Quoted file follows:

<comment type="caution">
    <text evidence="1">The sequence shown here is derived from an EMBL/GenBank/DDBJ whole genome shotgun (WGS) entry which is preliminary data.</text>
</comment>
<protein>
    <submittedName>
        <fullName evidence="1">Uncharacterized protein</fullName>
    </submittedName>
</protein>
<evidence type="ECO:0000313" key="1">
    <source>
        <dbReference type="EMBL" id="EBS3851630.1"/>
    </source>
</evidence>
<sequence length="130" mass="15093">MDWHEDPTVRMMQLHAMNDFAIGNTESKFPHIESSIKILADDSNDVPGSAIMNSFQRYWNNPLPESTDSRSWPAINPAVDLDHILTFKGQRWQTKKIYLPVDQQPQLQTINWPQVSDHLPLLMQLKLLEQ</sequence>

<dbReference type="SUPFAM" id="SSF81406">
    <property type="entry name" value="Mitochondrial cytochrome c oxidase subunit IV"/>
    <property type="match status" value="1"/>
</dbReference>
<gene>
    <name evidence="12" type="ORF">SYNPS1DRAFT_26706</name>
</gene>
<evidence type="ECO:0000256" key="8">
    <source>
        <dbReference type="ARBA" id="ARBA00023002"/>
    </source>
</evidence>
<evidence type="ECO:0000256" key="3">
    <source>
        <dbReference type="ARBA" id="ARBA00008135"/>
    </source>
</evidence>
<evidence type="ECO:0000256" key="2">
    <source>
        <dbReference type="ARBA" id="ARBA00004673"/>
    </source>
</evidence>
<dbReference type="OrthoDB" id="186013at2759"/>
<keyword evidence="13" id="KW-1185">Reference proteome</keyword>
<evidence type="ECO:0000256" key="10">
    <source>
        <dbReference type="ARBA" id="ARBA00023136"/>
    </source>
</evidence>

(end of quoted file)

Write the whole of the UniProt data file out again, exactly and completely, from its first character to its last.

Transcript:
<comment type="caution">
    <text evidence="1">The sequence shown here is derived from an EMBL/GenBank/DDBJ whole genome shotgun (WGS) entry which is preliminary data.</text>
</comment>
<protein>
    <submittedName>
        <fullName evidence="1">Uncharacterized protein</fullName>
    </submittedName>
</protein>
<evidence type="ECO:0000313" key="1">
    <source>
        <dbReference type="EMBL" id="EBS3851630.1"/>
    </source>
</evidence>
<sequence length="130" mass="15093">MDWHEDPTVRMMQLHAMNDFAIGNTESKFPHIESSIKILADDSNDVPGSAIMNSFQRYWNNPLPESTDSRSWPAINPAVDLDHILTFKGQRWQTKKIYLPVDQQPQLQTINWPQVSDHLPLLMQLKLLEQ</sequence>

<dbReference type="SUPFAM" id="SSF81406">
    <property type="entry name" value="Mitochondrial cytochrome c oxidase subunit IV"/>
    <property type="match status" value="1"/>
</dbReference>
<gene>
    <name evidence="12" type="ORF">SYNPS1DRAFT_26706</name>
</gene>
<evidence type="ECO:0000256" key="8">
    <source>
        <dbReference type="ARBA" id="ARBA00023002"/>
    </source>
</evidence>
<evidence type="ECO:0000256" key="3">
    <source>
        <dbReference type="ARBA" id="ARBA00008135"/>
    </source>
</evidence>
<evidence type="ECO:0000256" key="2">
    <source>
        <dbReference type="ARBA" id="ARBA00004673"/>
    </source>
</evidence>
<dbReference type="OrthoDB" id="186013at2759"/>
<keyword evidence="13" id="KW-1185">Reference proteome</keyword>
<evidence type="ECO:0000256" key="10">
    <source>
        <dbReference type="ARBA" id="ARBA00023136"/>
    </source>
</evidence>